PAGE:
Dr. Edward Singleton in front of plaqueIn 1954 he became professor of radiology at Baylor College of Medicine and a short time later had become a professor of radiology at the University of Texas Health Science Center at Houston. That same year he co-authored an article published in the journal Pediatric Radiology describing a rare and newly recognized condition called Singleton-Merton syndrome, a growth disorder characterized by decreased bone density, an enlarged heart and dental abnormalities. Six years later, he became a professor of radiology at Baylor College of Medicine.

Dr. Edward Singleton is known among his peers for his energy, optimism and achievements. He attributes that partly to ego, partly to innate ambition, and partly to his desire to emulate his father’s efforts and character. He has found writing and publishing tremendously gratifying, likening it to giving birth. In addition to the many journal articles he has written, he has also published three major books, including texts on the use of radiology to diagnose digestive tract problems in children and an atlas of pulmonary abnormalities in children.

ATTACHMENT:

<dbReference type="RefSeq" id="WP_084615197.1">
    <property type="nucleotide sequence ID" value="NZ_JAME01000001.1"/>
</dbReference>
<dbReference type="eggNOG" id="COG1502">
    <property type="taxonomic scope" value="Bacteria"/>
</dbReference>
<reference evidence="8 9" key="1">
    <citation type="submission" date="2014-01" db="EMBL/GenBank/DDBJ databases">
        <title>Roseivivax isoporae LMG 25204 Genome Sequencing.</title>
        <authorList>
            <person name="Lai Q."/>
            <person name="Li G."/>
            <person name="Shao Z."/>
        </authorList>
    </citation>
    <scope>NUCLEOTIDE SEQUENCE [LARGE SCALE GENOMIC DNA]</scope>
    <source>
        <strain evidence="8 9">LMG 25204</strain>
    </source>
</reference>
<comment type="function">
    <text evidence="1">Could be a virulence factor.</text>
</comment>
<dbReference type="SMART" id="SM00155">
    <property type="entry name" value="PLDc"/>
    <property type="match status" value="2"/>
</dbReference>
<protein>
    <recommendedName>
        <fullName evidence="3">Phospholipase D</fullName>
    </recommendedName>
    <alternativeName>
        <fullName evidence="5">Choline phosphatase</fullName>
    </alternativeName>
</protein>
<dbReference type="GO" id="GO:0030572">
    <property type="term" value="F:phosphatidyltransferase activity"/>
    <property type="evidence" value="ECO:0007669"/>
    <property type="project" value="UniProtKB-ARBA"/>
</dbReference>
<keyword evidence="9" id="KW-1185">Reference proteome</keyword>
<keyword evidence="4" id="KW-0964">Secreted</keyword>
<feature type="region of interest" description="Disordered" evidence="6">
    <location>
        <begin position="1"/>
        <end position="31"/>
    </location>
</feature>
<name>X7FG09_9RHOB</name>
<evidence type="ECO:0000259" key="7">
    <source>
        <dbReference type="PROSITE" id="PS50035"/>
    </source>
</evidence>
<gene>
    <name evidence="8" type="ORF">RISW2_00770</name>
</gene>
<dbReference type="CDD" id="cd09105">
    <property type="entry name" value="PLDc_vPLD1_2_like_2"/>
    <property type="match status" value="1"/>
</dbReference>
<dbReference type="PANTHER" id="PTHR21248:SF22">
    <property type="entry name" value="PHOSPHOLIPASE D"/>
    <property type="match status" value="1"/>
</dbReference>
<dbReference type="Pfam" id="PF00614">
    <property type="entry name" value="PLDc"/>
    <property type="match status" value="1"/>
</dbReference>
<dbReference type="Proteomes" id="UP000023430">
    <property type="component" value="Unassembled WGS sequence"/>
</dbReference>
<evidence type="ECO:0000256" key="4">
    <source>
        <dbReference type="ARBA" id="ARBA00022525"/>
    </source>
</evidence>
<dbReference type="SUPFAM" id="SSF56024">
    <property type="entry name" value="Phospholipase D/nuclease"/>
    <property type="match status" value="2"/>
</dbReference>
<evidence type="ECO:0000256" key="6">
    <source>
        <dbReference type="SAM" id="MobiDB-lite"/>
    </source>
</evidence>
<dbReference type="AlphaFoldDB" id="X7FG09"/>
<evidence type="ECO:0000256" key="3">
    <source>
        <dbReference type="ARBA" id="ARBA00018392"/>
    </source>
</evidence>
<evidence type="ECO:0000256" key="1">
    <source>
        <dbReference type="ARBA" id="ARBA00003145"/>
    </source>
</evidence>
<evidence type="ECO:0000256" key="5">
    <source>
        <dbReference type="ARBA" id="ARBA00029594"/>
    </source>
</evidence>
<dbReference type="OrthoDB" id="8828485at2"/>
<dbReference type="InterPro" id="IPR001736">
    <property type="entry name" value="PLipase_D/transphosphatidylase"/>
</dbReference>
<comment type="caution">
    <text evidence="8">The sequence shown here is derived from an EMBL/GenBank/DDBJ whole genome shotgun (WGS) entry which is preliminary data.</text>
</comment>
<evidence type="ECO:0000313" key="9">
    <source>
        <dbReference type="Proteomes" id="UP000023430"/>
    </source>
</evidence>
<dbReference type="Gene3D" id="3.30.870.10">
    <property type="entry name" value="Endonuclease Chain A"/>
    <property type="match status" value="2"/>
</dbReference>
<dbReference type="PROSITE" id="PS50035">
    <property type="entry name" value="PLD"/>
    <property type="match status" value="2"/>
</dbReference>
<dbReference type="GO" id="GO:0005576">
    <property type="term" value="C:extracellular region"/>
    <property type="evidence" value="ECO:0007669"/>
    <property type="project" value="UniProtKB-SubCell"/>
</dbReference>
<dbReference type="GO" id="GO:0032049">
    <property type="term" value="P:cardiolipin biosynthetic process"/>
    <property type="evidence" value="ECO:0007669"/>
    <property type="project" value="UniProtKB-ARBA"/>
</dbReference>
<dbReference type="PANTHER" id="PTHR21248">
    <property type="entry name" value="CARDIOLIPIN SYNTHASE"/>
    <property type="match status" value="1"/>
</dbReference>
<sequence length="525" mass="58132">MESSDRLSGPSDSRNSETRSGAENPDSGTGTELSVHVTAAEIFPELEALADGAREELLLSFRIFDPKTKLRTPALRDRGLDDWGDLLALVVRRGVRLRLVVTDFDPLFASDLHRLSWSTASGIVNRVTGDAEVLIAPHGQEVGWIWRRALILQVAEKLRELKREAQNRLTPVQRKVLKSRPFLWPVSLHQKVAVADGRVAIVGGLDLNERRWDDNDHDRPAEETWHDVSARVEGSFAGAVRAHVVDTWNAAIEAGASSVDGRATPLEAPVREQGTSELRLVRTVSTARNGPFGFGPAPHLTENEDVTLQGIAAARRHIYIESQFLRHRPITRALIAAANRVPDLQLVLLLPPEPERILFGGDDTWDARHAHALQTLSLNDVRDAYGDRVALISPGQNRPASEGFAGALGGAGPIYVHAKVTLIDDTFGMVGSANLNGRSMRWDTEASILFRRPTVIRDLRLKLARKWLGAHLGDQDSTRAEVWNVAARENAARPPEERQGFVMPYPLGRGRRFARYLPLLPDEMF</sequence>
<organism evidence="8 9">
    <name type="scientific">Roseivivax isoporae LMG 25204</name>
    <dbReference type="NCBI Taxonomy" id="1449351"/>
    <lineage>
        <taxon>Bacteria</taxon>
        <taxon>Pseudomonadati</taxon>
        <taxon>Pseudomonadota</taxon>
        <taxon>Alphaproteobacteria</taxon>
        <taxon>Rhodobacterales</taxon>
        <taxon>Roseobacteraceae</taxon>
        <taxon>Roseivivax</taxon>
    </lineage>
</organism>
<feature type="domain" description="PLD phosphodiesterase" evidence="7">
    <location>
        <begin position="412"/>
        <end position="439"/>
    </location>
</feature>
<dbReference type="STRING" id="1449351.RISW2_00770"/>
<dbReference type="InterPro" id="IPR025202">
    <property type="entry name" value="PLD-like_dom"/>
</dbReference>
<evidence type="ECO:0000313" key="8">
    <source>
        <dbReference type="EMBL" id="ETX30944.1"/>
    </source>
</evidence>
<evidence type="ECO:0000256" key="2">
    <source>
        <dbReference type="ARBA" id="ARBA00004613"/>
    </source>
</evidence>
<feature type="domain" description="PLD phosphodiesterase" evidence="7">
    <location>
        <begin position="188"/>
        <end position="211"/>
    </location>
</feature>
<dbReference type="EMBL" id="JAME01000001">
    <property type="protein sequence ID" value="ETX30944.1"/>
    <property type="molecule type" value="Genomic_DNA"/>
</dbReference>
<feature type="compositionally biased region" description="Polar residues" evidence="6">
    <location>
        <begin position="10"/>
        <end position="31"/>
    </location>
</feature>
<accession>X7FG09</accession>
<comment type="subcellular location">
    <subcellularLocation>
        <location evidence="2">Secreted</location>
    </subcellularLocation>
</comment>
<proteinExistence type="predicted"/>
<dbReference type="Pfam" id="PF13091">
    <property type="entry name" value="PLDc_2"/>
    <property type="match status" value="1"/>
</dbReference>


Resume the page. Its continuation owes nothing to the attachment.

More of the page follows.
While writing has been important to him, Dr. Singleton believes that teaching has been his most lasting and important contribution to medicine. In recognition of this he has received the Corbin Robertson Distinguished Teachers Award and the Distinguished Faculty Award from Baylor College of Medicine. He’s enjoyed his association with bright young people over the years, and he seeks to instill in those he mentors a sense of medicine’s history and the importance of careful physical examination, thoughtful deduction and differential diagnosis. He feels modern-day radiologists would do well to study the life and times of Wilhelm Roentgen—and perhaps even learn that UTMB faculty used an old Singer sewing machine (among other parts) to help construct the first X-ray machine in Texas in 1896, just months after Roentgen announced his groundbreaking discovery.